OFF THE BEATEN PATH
The Adventures of Alexander McDougall
Greenwich Village lies toward the southern end of Manhattan. It has been well known for generations as a somewhat “Bohemian” area with a variety of clubs and small theaters and Washington Square Park which is surround by New York University.
Among the famous streets in the area is MacDougal Street which runs from Prince Street in the south to West 8th Street in the north – a distance of about a half a mile. As the street passes Washington Square Park, its name changes for 2 blocks to Washington Square West.
Looking South on MacDougal Street from West 8th Street
MacDougal Street and Washington Square North (Waverly Place). After crossing Waverly/Washington Square North, MacDougal Street become Washington Square West for 2 blocks
Among the more famous sites on MacDougal Street is the Provincetown Playhouse, known for its many performance productions.
Between West 8th Street and Washington Square North (also an interruption in Waverly Place) once can find MacDougal Alley – a short closed off run with a few houses.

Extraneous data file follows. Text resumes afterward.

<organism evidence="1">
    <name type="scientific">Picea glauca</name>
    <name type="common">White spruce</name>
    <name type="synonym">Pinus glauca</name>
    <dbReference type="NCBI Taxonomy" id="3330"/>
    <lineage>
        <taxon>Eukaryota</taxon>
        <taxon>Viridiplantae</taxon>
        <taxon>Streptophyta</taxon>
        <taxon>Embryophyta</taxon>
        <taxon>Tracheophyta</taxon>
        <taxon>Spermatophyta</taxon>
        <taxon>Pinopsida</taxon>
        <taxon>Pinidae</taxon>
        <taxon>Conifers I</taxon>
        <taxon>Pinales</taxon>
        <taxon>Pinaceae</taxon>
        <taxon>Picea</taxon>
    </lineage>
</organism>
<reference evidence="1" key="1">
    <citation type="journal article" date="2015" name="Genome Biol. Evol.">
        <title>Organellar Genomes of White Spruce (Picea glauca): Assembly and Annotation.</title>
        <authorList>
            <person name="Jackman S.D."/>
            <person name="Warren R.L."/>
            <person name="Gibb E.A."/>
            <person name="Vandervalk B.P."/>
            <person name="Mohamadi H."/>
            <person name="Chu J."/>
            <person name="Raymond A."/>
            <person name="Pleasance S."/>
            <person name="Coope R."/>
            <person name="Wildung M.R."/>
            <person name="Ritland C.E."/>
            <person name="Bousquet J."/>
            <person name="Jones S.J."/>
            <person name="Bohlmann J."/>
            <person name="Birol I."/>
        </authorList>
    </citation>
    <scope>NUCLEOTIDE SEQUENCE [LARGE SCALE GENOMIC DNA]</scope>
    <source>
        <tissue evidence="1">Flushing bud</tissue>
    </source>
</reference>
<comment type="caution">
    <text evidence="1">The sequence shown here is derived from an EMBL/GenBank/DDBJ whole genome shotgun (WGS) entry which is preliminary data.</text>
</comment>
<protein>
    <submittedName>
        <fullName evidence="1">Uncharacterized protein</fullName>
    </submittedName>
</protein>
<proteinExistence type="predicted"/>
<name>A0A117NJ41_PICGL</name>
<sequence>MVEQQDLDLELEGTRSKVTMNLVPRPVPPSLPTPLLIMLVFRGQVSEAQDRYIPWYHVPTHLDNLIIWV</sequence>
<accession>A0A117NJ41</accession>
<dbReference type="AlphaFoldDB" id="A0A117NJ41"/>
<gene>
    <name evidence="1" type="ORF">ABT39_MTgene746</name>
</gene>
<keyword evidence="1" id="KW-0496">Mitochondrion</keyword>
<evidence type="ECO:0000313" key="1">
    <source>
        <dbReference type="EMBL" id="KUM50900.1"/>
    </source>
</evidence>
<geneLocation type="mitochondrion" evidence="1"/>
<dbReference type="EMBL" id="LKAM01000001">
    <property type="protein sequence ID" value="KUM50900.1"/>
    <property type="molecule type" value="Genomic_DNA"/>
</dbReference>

Looking down MacDougall Alley
Despite the spelling, these two streets are named for Alexander McDougall who was born in 1732 on the island of Islay (pronounced eye-luh or aye-luh) in the Inner Herediano Islands found of the West Coast of Scotland. Among its grounds for fame is that it is the island on which the ancestral home of the Lords of the Isles, Finalaggen is found. Alexander and his family left Islay in 1738 and finally settled in Manhattan. He worked on a dairy farm, delivered milk and ultimately became a seaman. On one of his trips he stopped in Islay for several months and married his cousin, Nancy McDougall.
In 1756 during the French and Indian Wars, McDougall was commissioned a merchant privateer by the crown. His father and wife died and left Alexander with a mother and three children to care for. He had amassed a small fortune and was able to do so.
McDougall also was a member of a secret society known as The Sons of Liberty, an organization founded to protest the Stamp Act a complex economic act which led to the American colonists coining the phrase “taxation without representation”. As things heated up between the American colonies and Britain, McDougall became a member of the Continental army and was made a major general. Later he was a member of the Continental congress.
He died June 9th 1786 and was buried in NYC. His remains are in The First Presbyterian Church on 5th Ave and 12th Street, although the burial sites are not open to the public. A plaque in the church commemorates him.
The First Presbyterian Church
The First Presbyterian Church
The Plaque commemorating Alexander MacDougal in The First Presbyterian Church
The First Presbyterian Church is involved with many Scottish events and is having a “Tartan Yard Sale” this September.
The church’s events can be found on their web site – fpcnyc.org